Newark, Delaware – The City of Newark, Delaware has become the first electric utility in the U.S. to approve the use of an electric vehicle to store and provide power for the local electric grid.
Developed by researchers at the University of Delaware, the concept, called Vehicle-to-Grid (V2G), runs on electricity alone, and is specifically designed to store energy and improve grid reliability. The researchers worked with a consortium of industry partners over the past decade to establish the communications protocol between the vehicle and the grid operator. The university team is now conducting V2G testing at two outlets within the city’s service territory.
Currently, there is no energy storage built into the electric grid system, meaning that electricity usage and generation must be simultaneous. As fluctuating renewable sources such as solar or wind power become a larger fraction of electric generation, energy storage will help grid operators smooth power output fluctuations.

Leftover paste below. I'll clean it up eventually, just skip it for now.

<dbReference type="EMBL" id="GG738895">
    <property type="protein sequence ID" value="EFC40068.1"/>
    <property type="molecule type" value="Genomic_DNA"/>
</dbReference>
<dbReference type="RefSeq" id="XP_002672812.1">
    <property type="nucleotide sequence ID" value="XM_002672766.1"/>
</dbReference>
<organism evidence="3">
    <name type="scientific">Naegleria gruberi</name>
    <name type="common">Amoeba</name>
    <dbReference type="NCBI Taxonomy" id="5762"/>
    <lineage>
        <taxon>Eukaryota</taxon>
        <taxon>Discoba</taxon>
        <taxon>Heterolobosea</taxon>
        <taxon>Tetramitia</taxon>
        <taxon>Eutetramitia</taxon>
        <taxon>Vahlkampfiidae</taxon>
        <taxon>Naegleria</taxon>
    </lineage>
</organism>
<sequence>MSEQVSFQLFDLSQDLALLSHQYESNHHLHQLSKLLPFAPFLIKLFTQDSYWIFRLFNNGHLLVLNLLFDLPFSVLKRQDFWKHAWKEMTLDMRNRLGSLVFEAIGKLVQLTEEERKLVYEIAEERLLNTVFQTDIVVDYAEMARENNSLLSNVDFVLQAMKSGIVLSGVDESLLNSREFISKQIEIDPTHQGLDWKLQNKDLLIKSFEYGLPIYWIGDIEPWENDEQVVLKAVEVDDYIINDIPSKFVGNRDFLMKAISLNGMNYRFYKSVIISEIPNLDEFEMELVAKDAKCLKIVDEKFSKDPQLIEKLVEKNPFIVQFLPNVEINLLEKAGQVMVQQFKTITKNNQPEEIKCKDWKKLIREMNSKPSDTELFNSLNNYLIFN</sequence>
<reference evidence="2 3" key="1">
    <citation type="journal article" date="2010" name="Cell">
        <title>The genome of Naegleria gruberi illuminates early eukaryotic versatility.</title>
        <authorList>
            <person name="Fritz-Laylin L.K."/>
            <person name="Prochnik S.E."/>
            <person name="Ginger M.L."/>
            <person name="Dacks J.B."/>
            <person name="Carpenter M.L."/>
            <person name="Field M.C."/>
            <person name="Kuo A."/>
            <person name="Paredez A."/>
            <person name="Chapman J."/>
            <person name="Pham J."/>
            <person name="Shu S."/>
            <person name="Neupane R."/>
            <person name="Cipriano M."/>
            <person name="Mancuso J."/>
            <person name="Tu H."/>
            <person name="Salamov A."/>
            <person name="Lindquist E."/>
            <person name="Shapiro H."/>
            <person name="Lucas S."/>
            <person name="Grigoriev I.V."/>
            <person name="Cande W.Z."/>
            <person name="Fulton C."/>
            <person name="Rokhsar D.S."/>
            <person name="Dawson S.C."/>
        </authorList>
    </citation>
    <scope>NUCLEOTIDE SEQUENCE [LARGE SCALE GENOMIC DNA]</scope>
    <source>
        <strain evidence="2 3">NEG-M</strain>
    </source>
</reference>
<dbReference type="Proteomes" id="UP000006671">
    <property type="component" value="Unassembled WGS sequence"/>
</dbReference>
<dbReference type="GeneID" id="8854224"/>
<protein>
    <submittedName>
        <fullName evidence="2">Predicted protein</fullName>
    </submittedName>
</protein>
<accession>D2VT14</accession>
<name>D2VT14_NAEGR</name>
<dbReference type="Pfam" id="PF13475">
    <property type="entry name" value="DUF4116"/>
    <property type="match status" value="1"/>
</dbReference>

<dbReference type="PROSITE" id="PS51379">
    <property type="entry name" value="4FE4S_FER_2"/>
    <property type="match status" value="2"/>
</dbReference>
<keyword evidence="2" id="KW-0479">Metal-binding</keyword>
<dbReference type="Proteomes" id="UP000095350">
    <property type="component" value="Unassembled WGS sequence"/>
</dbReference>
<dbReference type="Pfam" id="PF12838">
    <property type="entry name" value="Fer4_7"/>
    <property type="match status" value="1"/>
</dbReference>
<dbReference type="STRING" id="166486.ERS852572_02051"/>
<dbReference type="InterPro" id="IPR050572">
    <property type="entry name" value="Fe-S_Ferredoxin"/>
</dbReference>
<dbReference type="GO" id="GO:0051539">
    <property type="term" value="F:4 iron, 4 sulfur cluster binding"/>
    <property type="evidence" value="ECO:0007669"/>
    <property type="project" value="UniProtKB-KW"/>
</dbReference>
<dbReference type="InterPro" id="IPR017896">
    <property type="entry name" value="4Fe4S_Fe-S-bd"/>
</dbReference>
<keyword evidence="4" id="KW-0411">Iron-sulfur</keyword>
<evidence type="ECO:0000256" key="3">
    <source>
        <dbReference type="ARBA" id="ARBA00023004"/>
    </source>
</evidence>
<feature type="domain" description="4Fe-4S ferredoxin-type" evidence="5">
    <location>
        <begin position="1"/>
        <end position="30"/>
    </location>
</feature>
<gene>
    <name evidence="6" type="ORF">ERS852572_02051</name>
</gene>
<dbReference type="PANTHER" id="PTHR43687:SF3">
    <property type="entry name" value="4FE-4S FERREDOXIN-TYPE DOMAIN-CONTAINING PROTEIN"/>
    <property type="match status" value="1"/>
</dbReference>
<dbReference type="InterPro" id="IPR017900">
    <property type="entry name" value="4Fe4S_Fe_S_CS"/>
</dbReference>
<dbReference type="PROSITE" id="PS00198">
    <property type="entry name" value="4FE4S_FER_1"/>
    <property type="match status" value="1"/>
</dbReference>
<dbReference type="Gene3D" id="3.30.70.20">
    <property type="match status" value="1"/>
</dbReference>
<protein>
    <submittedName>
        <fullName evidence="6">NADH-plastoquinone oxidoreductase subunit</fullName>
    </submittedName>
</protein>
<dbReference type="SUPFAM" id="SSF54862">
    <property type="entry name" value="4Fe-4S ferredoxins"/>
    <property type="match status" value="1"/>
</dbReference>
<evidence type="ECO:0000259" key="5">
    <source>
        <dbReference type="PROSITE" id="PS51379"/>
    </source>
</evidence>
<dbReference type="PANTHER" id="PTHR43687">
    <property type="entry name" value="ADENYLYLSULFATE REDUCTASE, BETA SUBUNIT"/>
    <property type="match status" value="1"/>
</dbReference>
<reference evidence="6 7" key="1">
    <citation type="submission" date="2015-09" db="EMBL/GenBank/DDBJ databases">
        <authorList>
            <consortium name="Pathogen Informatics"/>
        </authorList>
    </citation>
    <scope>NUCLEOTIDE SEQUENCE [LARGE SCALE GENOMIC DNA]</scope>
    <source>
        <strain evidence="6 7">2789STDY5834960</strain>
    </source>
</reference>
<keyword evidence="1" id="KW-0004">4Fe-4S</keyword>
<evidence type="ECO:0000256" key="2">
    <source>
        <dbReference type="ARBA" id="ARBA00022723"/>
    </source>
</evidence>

“Winds tend to blower stronger at night when the electric load is low,” said Willett Kempton, Associate Professor of Marine Policy. “If electric vehicles charged at night with wind power, the grid operator could use the energy in the batteries, when the vehicles aren’t needed for driving and are plugged in, to help maintain grid reliability. The vehicle owner would then be paid for providing these energy services at a greater value than what they paid for the electricity.”
The City of Newark’s approval process for V2G electric vehicles is similar to the process used to certify solar photovoltaic systems on residential rooftops. In both cases, the city is responsible for ensuring that the energy source will not feed power back to the grid when the power lines are down, which is critical for the safety of line workers during a power outage.
Kempton and his team plan on having a fleet of six demonstration vehicles by the end of 2009, two at the university and two operated by the state of Delaware.